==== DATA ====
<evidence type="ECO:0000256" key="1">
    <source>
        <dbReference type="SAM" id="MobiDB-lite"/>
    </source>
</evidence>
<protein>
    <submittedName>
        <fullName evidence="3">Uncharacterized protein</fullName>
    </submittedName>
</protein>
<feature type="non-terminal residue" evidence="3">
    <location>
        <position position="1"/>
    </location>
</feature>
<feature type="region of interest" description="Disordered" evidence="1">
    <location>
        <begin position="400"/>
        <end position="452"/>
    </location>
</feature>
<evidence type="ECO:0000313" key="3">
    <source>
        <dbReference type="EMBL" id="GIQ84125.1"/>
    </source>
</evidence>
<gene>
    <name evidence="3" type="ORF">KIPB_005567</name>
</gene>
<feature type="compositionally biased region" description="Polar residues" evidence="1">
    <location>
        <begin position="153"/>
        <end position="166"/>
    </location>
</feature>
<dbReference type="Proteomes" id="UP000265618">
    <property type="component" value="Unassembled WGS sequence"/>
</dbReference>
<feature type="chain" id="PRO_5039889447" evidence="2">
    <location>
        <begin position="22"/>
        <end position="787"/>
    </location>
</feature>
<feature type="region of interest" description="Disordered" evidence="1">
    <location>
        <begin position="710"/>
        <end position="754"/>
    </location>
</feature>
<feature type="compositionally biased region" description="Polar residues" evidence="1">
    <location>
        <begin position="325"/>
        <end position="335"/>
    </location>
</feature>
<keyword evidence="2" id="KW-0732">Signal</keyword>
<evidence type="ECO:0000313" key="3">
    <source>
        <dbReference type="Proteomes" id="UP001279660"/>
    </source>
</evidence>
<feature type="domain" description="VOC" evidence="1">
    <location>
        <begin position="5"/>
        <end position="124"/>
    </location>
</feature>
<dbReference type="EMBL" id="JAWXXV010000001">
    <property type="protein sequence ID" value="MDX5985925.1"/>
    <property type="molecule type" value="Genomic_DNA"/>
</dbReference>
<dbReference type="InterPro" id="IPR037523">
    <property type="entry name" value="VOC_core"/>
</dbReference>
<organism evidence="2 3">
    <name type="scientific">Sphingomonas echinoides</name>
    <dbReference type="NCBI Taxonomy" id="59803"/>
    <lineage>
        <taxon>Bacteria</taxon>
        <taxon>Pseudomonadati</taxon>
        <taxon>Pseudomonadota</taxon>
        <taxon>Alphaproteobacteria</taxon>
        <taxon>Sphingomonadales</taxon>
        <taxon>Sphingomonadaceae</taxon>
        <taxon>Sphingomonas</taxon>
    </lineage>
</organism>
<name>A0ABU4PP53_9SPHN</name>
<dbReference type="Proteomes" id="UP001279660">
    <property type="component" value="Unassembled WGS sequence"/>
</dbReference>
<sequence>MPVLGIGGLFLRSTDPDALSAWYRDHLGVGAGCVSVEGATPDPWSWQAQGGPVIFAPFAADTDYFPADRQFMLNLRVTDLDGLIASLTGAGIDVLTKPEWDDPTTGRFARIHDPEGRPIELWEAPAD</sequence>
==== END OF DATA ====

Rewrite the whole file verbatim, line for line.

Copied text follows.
<evidence type="ECO:0000256" key="1">
    <source>
        <dbReference type="SAM" id="MobiDB-lite"/>
    </source>
</evidence>
<protein>
    <submittedName>
        <fullName evidence="3">Uncharacterized protein</fullName>
    </submittedName>
</protein>
<feature type="non-terminal residue" evidence="3">
    <location>
        <position position="1"/>
    </location>
</feature>
<feature type="region of interest" description="Disordered" evidence="1">
    <location>
        <begin position="400"/>
        <end position="452"/>
    </location>
</feature>
<evidence type="ECO:0000313" key="3">
    <source>
        <dbReference type="EMBL" id="GIQ84125.1"/>
    </source>
</evidence>
<gene>
    <name evidence="3" type="ORF">KIPB_005567</name>
</gene>
<feature type="compositionally biased region" description="Polar residues" evidence="1">
    <location>
        <begin position="153"/>
        <end position="166"/>
    </location>
</feature>
<dbReference type="Proteomes" id="UP000265618">
    <property type="component" value="Unassembled WGS sequence"/>
</dbReference>
<feature type="chain" id="PRO_5039889447" evidence="2">
    <location>
        <begin position="22"/>
        <end position="787"/>
    </location>
</feature>
<feature type="region of interest" description="Disordered" evidence="1">
    <location>
        <begin position="710"/>
        <end position="754"/>
    </location>
</feature>
<feature type="compositionally biased region" description="Polar residues" evidence="1">
    <location>
        <begin position="325"/>
        <end position="335"/>
    </location>
</feature>
<keyword evidence="2" id="KW-0732">Signal</keyword>
<evidence type="ECO:0000313" key="3">
    <source>
        <dbReference type="Proteomes" id="UP001279660"/>
    </source>
</evidence>
<feature type="domain" description="VOC" evidence="1">
    <location>
        <begin position="5"/>
        <end position="124"/>
    </location>
</feature>
<dbReference type="EMBL" id="JAWXXV010000001">
    <property type="protein sequence ID" value="MDX5985925.1"/>
    <property type="molecule type" value="Genomic_DNA"/>
</dbReference>
<dbReference type="InterPro" id="IPR037523">
    <property type="entry name" value="VOC_core"/>
</dbReference>
<organism evidence="2 3">
    <name type="scientific">Sphingomonas echinoides</name>
    <dbReference type="NCBI Taxonomy" id="59803"/>
    <lineage>
        <taxon>Bacteria</taxon>
        <taxon>Pseudomonadati</taxon>
        <taxon>Pseudomonadota</taxon>
        <taxon>Alphaproteobacteria</taxon>
        <taxon>Sphingomonadales</taxon>
        <taxon>Sphingomonadaceae</taxon>
        <taxon>Sphingomonas</taxon>
    </lineage>
</organism>
<name>A0ABU4PP53_9SPHN</name>
<dbReference type="Proteomes" id="UP001279660">
    <property type="component" value="Unassembled WGS sequence"/>
</dbReference>
<sequence>MPVLGIGGLFLRSTDPDALSAWYRDHLGVGAGCVSVEGATPDPWSWQAQGGPVIFAPFAADTDYFPADRQFMLNLRVTDLDGLIASLTGAGIDVLTKPEWDDPTTGRFARIHDPEGRPIELWEAPAD</sequence>